At least one visitor to downtown Roanoke on Monday said he didn’t have a problem using the system.

“The way it was set previously, you only had an hour, so it was free anyways,” said Aaron Altice. “The difference is you can pay and leave it. It’s not a big deal in my mind. I don’t see it as a problem.”

Altice said he understood the idea is to free up more parking spaces during the day. But a customer of Fret Mill Music on Salem Avenue was not pleased.

“I parked and I was coming here to the music store like I often do,” said Stephen Paul of Roanoke. “I saw the signs and I think it’s ridiculous and I didn’t pay.”

When he drove up, Paul was unaware of the pilot.

“I don’t think the city did a very good job of warning people,” he said. “It’s hard enough to get people to come downtown.”

Aaron Oberg, a manager at Fret Mill Music, served on the committee that helped establish the pilot program. He is skeptical of the meters.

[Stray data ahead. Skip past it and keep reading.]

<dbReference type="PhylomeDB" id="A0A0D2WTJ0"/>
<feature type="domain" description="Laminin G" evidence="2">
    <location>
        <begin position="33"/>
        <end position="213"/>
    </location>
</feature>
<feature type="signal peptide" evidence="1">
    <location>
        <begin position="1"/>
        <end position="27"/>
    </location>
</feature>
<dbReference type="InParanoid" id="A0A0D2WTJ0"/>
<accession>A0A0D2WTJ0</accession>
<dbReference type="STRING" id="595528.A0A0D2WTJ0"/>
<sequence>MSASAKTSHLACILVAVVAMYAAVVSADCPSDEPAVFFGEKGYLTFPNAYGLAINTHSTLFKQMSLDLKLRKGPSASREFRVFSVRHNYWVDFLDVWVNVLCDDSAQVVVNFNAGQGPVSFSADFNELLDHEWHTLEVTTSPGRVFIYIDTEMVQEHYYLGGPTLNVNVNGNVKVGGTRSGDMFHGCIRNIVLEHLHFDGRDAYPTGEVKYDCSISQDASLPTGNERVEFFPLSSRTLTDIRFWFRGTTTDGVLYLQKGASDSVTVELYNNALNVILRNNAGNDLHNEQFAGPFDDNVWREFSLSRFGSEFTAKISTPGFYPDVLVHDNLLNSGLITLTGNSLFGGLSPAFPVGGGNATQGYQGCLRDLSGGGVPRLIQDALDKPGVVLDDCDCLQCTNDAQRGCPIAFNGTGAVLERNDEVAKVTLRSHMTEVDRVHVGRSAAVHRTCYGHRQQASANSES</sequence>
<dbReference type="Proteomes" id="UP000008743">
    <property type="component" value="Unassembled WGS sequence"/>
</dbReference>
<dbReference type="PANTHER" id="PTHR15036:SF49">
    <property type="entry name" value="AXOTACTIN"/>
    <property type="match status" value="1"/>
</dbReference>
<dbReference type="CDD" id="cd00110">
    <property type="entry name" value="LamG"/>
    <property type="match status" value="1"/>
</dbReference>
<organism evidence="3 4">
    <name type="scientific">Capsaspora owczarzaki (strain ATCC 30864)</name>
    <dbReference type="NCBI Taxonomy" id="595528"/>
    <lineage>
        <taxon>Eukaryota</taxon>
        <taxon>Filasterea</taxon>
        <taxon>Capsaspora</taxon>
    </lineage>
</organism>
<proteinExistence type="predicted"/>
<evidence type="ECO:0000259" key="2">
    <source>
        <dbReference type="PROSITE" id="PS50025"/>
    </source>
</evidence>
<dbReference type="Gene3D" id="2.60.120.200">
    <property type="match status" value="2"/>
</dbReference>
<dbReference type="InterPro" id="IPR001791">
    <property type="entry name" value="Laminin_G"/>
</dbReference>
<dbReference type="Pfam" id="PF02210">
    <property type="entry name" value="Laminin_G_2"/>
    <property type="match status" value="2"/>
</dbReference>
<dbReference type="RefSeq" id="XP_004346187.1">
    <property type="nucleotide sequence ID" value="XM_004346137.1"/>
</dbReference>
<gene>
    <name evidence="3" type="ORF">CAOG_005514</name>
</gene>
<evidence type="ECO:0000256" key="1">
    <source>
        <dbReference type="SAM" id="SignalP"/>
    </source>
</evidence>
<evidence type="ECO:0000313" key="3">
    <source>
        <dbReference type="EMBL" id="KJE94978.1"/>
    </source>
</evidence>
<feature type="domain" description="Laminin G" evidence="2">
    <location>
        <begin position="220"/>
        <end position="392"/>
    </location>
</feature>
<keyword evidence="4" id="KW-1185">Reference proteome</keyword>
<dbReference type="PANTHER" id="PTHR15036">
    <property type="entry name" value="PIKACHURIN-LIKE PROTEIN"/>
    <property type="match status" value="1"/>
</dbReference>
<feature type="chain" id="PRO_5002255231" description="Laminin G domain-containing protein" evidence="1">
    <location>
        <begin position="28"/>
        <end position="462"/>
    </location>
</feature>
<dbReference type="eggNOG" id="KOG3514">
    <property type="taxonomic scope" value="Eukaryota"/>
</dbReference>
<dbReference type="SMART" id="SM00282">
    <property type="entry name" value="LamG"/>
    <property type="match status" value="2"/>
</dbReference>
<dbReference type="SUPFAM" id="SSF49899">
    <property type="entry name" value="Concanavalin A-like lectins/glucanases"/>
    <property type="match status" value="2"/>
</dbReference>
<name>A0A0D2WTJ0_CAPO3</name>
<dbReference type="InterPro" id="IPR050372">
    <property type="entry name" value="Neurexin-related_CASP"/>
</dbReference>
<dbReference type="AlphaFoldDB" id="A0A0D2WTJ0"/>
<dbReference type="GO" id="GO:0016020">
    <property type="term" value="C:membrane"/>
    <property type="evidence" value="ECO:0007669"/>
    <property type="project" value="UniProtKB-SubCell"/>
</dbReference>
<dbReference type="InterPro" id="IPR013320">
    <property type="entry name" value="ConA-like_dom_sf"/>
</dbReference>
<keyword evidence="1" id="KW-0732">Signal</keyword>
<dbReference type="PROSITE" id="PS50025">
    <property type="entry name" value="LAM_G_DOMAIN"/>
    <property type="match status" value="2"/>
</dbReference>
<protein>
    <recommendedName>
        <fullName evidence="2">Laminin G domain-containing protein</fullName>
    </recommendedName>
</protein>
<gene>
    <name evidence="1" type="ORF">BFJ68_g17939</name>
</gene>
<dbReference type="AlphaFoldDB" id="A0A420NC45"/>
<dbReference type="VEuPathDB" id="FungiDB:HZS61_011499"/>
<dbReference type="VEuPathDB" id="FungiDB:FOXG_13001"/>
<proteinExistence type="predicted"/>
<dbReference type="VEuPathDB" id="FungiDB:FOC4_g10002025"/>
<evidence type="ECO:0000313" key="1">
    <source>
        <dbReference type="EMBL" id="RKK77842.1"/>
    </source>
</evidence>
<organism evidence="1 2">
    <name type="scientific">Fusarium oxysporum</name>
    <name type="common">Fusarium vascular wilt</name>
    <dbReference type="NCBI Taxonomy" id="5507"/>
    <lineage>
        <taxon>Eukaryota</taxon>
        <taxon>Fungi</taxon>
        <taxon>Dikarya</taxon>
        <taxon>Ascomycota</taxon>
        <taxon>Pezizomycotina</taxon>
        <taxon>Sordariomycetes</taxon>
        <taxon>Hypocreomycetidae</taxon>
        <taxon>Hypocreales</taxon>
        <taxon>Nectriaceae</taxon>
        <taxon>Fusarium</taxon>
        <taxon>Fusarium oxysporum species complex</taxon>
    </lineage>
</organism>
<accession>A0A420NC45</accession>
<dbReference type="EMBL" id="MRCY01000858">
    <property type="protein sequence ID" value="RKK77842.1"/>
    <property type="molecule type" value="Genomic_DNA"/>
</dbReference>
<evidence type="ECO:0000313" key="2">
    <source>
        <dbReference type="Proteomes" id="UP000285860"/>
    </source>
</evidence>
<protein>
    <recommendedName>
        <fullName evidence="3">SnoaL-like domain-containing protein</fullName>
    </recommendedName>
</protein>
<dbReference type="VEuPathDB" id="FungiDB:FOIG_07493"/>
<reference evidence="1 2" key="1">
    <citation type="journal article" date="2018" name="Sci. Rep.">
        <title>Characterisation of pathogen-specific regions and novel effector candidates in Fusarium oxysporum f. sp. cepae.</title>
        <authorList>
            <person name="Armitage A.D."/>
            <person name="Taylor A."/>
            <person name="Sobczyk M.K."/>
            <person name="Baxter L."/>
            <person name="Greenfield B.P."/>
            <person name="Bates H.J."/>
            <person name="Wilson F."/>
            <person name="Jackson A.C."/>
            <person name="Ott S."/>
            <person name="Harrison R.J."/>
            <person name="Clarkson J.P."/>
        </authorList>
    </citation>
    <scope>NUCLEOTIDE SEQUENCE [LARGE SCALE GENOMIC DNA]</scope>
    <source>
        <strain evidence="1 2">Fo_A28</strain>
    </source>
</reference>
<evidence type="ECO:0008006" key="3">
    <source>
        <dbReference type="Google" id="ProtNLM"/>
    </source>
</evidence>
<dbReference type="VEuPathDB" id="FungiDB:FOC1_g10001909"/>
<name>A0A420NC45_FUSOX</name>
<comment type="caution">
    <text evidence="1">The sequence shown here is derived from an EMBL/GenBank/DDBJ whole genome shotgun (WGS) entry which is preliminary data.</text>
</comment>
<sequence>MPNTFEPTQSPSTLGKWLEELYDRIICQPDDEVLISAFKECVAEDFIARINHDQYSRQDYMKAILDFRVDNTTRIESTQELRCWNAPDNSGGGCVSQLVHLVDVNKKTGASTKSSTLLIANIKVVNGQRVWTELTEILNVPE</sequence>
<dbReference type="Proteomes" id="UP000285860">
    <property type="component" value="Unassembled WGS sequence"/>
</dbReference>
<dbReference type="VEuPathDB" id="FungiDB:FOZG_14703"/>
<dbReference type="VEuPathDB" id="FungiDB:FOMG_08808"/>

“I think it’s going to help the main issue of there not being parking down here, but it’s not the right approach,” Oberg said. “It’s going to chase off everybody.”

Oberg said parking on streets in the Market District has been taken up by employees of businesses in that area for years. He said Roanoke should be doing more to get downtown employees to stop parking on city streets.

“I think [the meters are] going to help get the abusers off the street but I think it’s going to create a whole other problem,” Oberg said. “The hardest part is going to be educating our customers to tell them it is OK. It’s still free. Nothing has changed. You just have to enter your license plate number.”

A Roanoke woman named Kathy who did not want to give her last name said the touch-screen parking meters made sense.

“This one worked very well,” she said. “If I was going to be shopping around, I would stretch it to that extra hour and pay for it rather than run around to get back here,” she said, adding that she does not think the meters will keep her from coming downtown.

Another customer of Fret Mill Music was slightly daunted by his experience with the meter.